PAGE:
Cybersecurity

The Intelligence Studies Essay: CTIIC---Learning from the Choices and Challenges that Shaped the National Counterterrorism Center

By Steve Slick
Wednesday, March 4, 2015, 10:30 AM

Update:  After this essay was written, but before it was posted, the White House issued a memo and accompanying Fact Sheet further elaborating on its plans for CTIIC.  For commentary on how those documents relate to the original essay, see this post.

A Cyber Threat Intelligence Integration Center (CTIIC) established by the Director of National Intelligence in response to a presidential directive can play a valuable role integrating and assessing cyber threat data available to the government in support of policymaking and operational responses. The CTIIC director, preferably an intelligence professional, should be appointed by the DNI and report exclusively through him to the White House where CTIIC’s assessments and expertise would inform, but not supplant, interagency policy deliberations. The president’s order should direct relevant cabinet officers to support CTIIC by sharing relevant information, detailing expert staff, and helping the center overcome foreseeable technological challenges.

CTIIC’s assessments will be structurally flawed until its analysts can routinely access threat information now available only in the private sector. The DNI should integrate the functions of the National Intelligence Officer for Cyber into CTIIC to enhance its long-range analysis and designate the CTIIC director as the IC’s Mission Manager to ensure the adequacy of collection and other resources devoted to cyber targets.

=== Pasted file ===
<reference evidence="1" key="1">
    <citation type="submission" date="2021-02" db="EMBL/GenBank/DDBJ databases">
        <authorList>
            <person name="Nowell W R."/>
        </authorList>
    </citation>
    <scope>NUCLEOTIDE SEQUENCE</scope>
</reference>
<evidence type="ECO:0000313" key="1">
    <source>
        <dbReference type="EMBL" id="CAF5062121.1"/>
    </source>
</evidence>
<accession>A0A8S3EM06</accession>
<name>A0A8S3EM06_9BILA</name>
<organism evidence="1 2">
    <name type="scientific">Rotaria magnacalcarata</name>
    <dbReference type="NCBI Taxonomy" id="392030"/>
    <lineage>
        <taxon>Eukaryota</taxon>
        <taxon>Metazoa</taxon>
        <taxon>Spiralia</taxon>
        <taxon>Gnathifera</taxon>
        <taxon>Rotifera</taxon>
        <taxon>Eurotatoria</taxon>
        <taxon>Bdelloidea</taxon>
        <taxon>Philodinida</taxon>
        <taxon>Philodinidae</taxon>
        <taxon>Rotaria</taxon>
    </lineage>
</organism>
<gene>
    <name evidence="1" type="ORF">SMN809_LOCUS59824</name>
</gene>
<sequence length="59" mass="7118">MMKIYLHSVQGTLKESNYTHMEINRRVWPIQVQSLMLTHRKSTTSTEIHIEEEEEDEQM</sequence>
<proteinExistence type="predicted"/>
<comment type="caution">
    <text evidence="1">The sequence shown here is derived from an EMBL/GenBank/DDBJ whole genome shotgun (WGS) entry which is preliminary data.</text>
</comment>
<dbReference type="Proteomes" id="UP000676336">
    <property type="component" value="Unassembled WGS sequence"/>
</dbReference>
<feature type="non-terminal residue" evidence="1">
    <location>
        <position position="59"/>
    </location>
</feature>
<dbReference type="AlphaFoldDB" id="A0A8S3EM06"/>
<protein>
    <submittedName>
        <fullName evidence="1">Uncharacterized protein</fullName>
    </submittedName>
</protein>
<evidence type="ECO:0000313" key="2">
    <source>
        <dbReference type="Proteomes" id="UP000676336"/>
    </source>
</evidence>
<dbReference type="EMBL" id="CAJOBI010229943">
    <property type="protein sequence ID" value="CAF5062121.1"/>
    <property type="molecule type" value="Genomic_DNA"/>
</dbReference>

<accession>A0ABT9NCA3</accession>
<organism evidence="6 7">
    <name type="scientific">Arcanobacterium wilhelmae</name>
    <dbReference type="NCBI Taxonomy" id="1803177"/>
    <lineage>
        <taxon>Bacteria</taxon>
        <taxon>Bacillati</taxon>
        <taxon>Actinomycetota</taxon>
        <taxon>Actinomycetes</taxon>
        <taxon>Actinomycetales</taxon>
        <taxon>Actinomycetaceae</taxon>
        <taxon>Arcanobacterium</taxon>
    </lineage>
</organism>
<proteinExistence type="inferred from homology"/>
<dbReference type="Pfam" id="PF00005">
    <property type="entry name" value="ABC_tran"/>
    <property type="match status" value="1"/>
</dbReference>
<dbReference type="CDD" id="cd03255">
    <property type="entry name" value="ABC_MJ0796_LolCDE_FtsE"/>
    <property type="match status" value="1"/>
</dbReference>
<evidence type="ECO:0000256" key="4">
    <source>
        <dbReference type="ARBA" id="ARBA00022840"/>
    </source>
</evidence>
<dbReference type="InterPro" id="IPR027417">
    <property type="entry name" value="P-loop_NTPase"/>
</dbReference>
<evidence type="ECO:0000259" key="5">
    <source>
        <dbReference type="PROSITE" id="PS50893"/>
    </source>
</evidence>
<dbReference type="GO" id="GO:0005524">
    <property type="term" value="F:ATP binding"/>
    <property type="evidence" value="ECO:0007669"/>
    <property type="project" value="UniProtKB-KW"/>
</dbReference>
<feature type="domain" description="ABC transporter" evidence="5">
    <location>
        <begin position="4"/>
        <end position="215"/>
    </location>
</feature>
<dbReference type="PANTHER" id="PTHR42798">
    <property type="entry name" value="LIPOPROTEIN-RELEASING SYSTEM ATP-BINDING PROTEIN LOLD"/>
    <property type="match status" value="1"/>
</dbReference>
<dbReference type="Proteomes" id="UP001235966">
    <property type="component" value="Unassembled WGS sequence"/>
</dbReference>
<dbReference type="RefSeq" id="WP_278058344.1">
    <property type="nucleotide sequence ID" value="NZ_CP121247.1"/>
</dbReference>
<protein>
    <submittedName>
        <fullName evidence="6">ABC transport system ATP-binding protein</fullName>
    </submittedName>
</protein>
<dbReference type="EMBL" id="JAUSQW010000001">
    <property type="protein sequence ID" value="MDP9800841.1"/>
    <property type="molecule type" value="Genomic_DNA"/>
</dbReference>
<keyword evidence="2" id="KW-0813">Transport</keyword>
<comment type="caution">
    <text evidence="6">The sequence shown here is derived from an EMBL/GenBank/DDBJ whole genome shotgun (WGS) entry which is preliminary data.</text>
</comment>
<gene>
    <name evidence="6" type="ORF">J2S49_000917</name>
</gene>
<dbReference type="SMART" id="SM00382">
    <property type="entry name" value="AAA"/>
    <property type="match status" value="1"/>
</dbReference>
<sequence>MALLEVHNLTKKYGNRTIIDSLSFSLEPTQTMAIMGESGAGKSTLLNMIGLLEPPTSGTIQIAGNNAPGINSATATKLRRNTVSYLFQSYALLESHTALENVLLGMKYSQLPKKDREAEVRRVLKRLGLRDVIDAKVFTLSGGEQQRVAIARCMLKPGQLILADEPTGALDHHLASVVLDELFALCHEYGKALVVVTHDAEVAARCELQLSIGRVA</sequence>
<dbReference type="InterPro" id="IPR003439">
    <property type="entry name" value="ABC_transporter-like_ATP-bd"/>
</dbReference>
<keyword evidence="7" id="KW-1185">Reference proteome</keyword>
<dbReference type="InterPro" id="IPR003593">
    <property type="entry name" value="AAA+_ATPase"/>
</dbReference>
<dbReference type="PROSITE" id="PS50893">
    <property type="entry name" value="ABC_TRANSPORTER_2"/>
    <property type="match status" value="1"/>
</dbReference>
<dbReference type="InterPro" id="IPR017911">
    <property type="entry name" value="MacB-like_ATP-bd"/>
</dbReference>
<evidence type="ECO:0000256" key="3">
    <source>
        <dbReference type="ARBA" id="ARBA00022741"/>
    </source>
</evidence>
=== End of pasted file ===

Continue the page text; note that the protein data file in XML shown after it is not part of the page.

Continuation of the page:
The choices made while designing and standing up CTIIC should be informed by the many hard lessons learned during the National Counterterrorism Center’s (NCTC) short, but eventful, history.

Introducing CTIIC

Last Tuesday, President Obama’s Homeland Security Advisor Lisa Monaco announced the administration’s intent to establish CTIIC within the Office of the DNI. Monaco explained that CTIIC would promote information sharing on cyber threats between government agencies, integrate available intelligence, perform all-source analysis, and support policymakers as well as agencies with operational roles defending against and responding to cyber attacks. She added that CTIIC would not collect new information or otherwise encroach on the missions of existing cyber centers at DHS, FBI, NSA, CIA, and elsewhere in the government. Monaco said the new center, modeled on NCTC, would fulfill the president’s State of the Union pledge to ensure “our government integrates intelligence to combat cyber threats, just as we have done to combat terrorism.”

News articles and blog posts reporting the announcement were generally positive, and offered additional context on the planned center. The Washington Post reported that the CTIIC proposal had emerged from a recent study by the White House’s Cybersecurity Coordinator comparing the government’s counterterrorism and cyber defense practices. Support for a new center apparently grew along with frustration by policymakers at the government’s inability to reach timely consensus on the sponsorship, goals, and impact of last Thanksgiving’s attack on the Sony Pictures Entertainment network. Post sources added that the new center would have a modest budget of $35 million and staff complement of 50, and would be formally established by a presidential “memorandum.”